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ECB to raise interest rates


European bank expected to announce quarter-point increase

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Interest rates are set to rise across Europe from Thursday as the central bank makes a move on monetary policy.

The European Central Bank (ECB) has made no secret of its plan to raise the base rate more than once from its record low 1.0 percent but precise timing on official alterations remain the subject of speculation.

With so much instability in the euro zone of late, the bank has clearly marked its course on monetary policy and a first rise in interest rates since July 2008 is now widely anticipated on Thursday.

The policy making governing council started its meeting at 8 am British time. Its rate decision -- due at 12:45 pm British time -- will come less than 24 hours after Portugal announced it was seeking European Union support, a decision long expected by financial markets.

Lisbon's announcement has not changed market expectations for a rise in rates but ECB president Jean-Claude Trichet's news conference at 1:30 pm will be eyed for signs markets are still justified in expecting more than one further move this year.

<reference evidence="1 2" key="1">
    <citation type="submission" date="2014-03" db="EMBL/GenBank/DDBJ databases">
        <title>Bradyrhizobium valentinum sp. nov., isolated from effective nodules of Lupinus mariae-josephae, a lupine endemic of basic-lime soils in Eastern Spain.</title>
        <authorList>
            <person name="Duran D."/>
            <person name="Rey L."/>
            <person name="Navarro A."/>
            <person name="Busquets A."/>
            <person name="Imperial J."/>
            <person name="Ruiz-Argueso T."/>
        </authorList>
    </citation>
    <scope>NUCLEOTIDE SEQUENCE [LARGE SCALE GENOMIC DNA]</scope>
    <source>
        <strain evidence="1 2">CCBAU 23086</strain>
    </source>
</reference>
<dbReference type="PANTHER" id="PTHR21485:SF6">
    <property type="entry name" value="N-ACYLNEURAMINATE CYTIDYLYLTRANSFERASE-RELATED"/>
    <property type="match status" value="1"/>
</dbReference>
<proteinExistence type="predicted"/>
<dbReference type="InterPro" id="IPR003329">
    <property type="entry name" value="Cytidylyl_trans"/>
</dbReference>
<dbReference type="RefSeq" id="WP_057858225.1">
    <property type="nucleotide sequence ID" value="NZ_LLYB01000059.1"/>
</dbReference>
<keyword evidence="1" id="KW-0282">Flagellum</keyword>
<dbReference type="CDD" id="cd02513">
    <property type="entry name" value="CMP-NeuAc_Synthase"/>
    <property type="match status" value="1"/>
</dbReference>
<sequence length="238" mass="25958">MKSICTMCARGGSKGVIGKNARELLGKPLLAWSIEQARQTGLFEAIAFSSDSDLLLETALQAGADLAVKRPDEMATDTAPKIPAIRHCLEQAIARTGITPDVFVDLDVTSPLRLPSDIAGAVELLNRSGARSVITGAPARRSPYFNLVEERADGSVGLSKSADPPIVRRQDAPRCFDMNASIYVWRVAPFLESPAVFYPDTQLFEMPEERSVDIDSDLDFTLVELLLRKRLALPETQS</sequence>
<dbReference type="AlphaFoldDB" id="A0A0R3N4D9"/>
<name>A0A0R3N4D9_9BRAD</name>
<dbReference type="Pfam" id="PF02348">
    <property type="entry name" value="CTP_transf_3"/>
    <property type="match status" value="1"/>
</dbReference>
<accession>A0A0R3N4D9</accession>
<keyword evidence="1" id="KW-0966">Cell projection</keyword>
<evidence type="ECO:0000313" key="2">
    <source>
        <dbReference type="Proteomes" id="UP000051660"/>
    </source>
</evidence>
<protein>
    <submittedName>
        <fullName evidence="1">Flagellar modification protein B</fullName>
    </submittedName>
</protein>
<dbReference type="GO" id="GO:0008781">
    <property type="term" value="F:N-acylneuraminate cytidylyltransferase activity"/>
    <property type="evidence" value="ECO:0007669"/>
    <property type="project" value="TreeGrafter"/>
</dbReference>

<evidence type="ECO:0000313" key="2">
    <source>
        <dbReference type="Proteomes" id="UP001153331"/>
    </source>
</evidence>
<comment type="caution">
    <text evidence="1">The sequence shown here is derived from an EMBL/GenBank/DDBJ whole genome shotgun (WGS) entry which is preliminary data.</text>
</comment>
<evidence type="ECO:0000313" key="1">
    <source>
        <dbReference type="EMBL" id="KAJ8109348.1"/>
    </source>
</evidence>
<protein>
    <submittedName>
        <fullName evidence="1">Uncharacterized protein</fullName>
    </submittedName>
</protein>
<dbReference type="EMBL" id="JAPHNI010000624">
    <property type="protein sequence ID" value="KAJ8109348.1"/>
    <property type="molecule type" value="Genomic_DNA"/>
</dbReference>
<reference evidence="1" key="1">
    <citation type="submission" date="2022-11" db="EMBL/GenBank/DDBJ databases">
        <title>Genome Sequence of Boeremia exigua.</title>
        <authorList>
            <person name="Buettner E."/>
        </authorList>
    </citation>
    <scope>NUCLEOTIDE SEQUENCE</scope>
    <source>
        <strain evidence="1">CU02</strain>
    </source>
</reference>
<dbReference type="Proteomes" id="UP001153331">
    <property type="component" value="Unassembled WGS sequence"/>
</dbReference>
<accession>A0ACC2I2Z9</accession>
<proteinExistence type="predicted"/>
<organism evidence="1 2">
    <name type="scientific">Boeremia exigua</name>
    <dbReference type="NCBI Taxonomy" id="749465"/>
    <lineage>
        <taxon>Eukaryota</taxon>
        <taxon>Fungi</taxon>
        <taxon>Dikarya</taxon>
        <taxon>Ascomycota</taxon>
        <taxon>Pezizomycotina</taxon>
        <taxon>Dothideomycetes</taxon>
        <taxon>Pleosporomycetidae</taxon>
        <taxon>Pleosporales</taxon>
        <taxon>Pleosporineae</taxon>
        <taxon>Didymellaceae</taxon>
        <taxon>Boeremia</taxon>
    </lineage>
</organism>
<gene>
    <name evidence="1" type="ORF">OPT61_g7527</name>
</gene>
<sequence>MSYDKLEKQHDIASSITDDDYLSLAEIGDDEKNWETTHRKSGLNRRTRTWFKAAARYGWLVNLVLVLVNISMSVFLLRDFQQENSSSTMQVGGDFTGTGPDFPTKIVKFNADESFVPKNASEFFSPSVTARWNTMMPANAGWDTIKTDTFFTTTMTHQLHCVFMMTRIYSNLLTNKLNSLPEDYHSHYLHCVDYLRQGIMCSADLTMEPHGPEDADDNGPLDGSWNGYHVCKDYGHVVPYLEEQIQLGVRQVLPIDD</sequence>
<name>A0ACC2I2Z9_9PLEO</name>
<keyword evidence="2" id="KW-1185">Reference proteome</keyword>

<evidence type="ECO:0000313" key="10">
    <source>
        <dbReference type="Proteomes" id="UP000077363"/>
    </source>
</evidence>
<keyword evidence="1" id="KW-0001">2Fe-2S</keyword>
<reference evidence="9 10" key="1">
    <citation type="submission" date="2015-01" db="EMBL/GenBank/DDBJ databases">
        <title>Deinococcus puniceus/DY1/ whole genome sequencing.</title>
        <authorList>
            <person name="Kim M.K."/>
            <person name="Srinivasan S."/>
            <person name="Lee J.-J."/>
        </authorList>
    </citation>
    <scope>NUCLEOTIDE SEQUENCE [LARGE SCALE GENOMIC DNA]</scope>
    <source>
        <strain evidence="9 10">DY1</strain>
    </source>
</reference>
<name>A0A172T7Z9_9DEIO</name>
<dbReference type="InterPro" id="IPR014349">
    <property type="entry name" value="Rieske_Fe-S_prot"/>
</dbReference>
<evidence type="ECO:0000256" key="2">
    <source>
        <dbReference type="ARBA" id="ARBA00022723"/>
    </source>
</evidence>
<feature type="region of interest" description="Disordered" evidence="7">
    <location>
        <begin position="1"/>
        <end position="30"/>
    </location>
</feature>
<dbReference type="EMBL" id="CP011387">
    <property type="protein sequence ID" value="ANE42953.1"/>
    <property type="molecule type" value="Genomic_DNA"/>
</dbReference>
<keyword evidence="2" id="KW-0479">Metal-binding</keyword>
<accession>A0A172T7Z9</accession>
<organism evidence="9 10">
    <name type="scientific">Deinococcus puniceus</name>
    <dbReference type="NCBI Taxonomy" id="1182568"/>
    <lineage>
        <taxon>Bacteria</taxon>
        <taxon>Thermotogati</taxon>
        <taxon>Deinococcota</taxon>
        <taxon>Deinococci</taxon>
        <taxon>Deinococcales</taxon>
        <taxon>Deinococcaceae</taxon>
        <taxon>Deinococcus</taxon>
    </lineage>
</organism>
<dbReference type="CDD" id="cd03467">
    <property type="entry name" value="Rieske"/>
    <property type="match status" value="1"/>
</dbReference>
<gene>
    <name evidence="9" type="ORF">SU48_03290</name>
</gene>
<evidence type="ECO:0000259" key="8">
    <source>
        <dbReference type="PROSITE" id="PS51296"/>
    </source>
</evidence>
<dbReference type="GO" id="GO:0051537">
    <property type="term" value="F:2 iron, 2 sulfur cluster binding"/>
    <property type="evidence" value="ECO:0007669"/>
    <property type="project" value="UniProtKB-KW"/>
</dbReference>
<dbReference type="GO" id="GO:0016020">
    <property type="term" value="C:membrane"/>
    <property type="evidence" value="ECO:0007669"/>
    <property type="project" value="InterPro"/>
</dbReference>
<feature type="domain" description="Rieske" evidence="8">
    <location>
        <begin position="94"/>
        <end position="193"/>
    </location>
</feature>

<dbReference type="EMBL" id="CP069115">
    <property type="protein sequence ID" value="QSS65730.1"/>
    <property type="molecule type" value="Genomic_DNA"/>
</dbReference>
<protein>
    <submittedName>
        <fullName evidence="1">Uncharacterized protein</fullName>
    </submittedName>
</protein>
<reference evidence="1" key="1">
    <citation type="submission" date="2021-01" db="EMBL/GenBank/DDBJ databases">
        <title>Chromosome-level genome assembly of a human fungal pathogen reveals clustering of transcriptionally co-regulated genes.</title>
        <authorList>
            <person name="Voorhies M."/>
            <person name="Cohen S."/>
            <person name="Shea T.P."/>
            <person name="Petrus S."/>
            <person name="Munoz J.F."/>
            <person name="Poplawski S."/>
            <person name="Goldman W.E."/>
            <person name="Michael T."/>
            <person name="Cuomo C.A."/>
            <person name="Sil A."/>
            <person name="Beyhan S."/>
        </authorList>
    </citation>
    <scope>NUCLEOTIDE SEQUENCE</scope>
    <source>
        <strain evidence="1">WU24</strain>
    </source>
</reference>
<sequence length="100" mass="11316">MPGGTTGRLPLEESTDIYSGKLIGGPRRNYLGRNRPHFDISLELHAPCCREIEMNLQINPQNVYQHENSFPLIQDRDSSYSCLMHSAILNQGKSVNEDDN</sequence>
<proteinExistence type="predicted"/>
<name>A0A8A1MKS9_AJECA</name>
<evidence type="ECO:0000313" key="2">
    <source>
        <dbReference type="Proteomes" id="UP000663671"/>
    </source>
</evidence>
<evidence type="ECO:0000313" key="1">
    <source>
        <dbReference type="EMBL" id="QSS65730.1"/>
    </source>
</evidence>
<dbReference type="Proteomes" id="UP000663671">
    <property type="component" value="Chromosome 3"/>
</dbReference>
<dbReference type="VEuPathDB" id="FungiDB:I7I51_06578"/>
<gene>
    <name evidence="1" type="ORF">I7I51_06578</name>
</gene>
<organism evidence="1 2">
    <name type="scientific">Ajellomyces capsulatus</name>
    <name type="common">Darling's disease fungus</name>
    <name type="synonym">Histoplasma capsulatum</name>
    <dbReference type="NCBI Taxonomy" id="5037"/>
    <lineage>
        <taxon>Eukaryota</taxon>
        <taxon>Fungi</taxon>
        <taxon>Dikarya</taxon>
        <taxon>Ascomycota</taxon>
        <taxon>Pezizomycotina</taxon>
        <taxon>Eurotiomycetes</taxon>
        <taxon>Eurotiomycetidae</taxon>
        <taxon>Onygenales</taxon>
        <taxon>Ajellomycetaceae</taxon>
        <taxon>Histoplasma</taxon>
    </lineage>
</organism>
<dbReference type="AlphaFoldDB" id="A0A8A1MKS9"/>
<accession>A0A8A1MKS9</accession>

For months the central bank has been privately pushing Lisbon to accept assistance and the fact it has finally happened may free the ECB to take a firmer line on the budding inflationary risk.

The ECB is concerned that firm oil prices -- near two and a half-year highs -- could boost inflation expectations and financial markets are pricing in two further quarter-point rises in interest rates this year to follow a move on Thursday.

With Greece, Ireland and Portugal all being forced to rely on international bailouts and struggling to generate growth, the rate hike will carry risks. But the central bank believes it can tighten policy slowly enough to avoid doing serious damage.

It feels re-establishing its inflation-fighting credibility is more important to avert an upward spiral of prices and wages. Euro zone inflation rose to 2.6 percent last month, above the ECB's medium-term target of just below 2.0 percent.

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ECB to raise interest rates
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